Okla., The terms “wildfire” and “forest fire” are sometimes used interchangeably, but not all wildfires are forest fires. Nearly as often as fire leaps across timberland, wild flames char brush, shrubs and grass.
Recently, NASA’s Aqua satellite spotted a swath of charred grass in Oklahoma and Kansas — the aftermath of a grass fire that swept across the two Plains States in late March.
An image captured by Aqua’s MODIS camera on March 23 shows the fire at its outset, just a day after it was sparked in Oklahoma. The winds can be seen whipping the smoke across the flatlands and high into the air.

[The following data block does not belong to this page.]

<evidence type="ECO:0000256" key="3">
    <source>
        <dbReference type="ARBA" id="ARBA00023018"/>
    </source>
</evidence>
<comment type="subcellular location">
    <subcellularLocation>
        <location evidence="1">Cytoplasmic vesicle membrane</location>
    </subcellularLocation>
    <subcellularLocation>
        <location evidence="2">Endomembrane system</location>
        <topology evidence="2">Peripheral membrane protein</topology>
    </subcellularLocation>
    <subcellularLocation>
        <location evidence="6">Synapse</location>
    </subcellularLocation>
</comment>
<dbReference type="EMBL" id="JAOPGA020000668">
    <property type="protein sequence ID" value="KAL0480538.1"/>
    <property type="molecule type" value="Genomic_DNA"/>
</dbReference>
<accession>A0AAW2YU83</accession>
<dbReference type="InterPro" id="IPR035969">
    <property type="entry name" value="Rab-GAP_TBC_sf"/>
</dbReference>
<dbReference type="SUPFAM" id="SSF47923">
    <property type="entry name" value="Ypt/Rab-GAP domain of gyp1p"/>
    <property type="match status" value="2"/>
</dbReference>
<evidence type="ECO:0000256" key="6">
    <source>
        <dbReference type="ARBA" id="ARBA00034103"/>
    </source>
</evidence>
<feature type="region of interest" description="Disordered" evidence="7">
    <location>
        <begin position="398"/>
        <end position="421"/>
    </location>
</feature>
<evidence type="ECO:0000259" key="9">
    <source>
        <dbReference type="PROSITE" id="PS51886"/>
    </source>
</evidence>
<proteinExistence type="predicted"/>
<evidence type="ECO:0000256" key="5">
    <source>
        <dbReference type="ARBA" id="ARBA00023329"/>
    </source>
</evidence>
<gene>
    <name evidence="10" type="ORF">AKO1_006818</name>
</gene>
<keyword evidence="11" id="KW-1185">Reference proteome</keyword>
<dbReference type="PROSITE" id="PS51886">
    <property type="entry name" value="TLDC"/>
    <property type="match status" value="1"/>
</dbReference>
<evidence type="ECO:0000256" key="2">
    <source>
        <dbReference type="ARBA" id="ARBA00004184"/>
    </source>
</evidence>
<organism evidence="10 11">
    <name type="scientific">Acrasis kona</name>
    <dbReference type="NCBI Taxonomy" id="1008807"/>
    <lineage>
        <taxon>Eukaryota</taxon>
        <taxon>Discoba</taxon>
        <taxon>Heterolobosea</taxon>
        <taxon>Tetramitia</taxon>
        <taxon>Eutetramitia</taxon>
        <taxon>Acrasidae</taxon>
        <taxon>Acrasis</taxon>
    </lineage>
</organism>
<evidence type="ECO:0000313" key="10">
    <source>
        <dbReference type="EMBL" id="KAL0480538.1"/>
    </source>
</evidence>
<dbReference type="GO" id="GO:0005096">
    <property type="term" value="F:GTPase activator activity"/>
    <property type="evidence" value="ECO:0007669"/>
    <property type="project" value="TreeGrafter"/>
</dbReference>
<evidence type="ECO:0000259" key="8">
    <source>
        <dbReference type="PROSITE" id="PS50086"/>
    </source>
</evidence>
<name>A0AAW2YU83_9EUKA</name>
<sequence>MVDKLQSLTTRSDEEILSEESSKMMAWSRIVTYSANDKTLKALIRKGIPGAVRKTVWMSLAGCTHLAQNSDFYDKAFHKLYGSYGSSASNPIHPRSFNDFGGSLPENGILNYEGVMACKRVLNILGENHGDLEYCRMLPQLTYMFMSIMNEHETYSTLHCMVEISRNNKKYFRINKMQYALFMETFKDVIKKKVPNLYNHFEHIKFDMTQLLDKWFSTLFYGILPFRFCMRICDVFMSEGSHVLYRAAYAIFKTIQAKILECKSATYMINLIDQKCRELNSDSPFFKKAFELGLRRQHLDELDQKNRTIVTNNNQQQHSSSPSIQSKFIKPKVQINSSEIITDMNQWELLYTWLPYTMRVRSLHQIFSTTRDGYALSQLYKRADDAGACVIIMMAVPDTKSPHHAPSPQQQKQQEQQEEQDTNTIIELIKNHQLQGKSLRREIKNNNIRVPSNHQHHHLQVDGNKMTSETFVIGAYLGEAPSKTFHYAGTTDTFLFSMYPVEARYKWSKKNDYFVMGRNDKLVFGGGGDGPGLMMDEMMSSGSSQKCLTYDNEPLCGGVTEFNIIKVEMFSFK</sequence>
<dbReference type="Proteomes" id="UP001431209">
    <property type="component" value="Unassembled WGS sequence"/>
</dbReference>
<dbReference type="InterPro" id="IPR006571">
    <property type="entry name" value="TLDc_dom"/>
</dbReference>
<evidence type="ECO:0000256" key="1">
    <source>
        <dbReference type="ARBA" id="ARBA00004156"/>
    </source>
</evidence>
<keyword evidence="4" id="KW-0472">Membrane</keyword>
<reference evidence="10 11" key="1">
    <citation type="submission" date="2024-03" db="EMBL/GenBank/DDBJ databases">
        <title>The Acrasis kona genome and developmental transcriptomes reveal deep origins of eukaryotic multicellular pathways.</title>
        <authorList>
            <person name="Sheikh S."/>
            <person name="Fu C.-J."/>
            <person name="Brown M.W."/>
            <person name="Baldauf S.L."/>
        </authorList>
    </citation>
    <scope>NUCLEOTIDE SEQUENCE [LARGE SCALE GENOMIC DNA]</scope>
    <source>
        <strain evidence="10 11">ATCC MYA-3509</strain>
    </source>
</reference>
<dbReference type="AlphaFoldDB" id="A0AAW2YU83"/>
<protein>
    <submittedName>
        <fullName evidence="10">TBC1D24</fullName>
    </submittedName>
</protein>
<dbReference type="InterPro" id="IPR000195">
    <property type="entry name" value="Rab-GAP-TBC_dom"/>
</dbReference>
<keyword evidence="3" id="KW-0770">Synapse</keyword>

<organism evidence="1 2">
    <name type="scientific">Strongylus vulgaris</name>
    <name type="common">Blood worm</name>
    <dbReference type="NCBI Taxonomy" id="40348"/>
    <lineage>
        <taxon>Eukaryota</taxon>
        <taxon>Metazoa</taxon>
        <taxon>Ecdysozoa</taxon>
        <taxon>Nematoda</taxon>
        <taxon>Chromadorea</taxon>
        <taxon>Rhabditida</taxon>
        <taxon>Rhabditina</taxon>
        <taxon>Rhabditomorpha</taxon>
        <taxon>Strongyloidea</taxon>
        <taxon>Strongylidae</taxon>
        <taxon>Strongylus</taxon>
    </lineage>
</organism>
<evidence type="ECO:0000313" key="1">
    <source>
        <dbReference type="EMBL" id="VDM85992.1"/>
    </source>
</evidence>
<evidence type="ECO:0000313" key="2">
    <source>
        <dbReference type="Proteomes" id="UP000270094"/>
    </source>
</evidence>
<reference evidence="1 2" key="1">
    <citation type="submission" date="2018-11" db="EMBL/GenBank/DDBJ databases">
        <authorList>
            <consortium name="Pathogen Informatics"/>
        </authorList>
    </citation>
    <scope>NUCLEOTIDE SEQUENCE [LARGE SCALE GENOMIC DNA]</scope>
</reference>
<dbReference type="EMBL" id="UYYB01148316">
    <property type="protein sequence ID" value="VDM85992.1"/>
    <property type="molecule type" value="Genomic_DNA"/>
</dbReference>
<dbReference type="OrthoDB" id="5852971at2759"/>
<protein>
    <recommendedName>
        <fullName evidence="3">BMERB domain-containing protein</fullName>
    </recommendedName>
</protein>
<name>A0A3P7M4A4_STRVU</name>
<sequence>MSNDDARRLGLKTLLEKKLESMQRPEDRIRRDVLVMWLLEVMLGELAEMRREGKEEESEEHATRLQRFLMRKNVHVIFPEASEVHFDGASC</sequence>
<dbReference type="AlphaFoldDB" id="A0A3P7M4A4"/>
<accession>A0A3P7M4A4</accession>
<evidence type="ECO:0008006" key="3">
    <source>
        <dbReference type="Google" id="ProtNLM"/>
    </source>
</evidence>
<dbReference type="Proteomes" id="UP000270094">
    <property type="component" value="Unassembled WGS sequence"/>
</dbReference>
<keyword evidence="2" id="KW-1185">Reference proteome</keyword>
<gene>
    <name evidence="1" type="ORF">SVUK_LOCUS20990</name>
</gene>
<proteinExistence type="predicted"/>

Another image, this one captured four days later, features the charred earth left behind by what authorities dubbed the Anderson Creek fire.
Rain has been hard to come by in the region this spring, and scientists say the dry conditions among the prairie and cattle grazing lands along the Kansas-Oklahoma remain vulnerable to blazes.
The fire burned more than 620 square miles, and local officials and media outlets are calling it the largest grass fire in Kansas history.
No people were injured, but some 600 cattle perished in the flames. More than two dozen structures and at least 16 homes were burned, as well.
On March 31, firefighters announced that the blaze was 90 percent contained.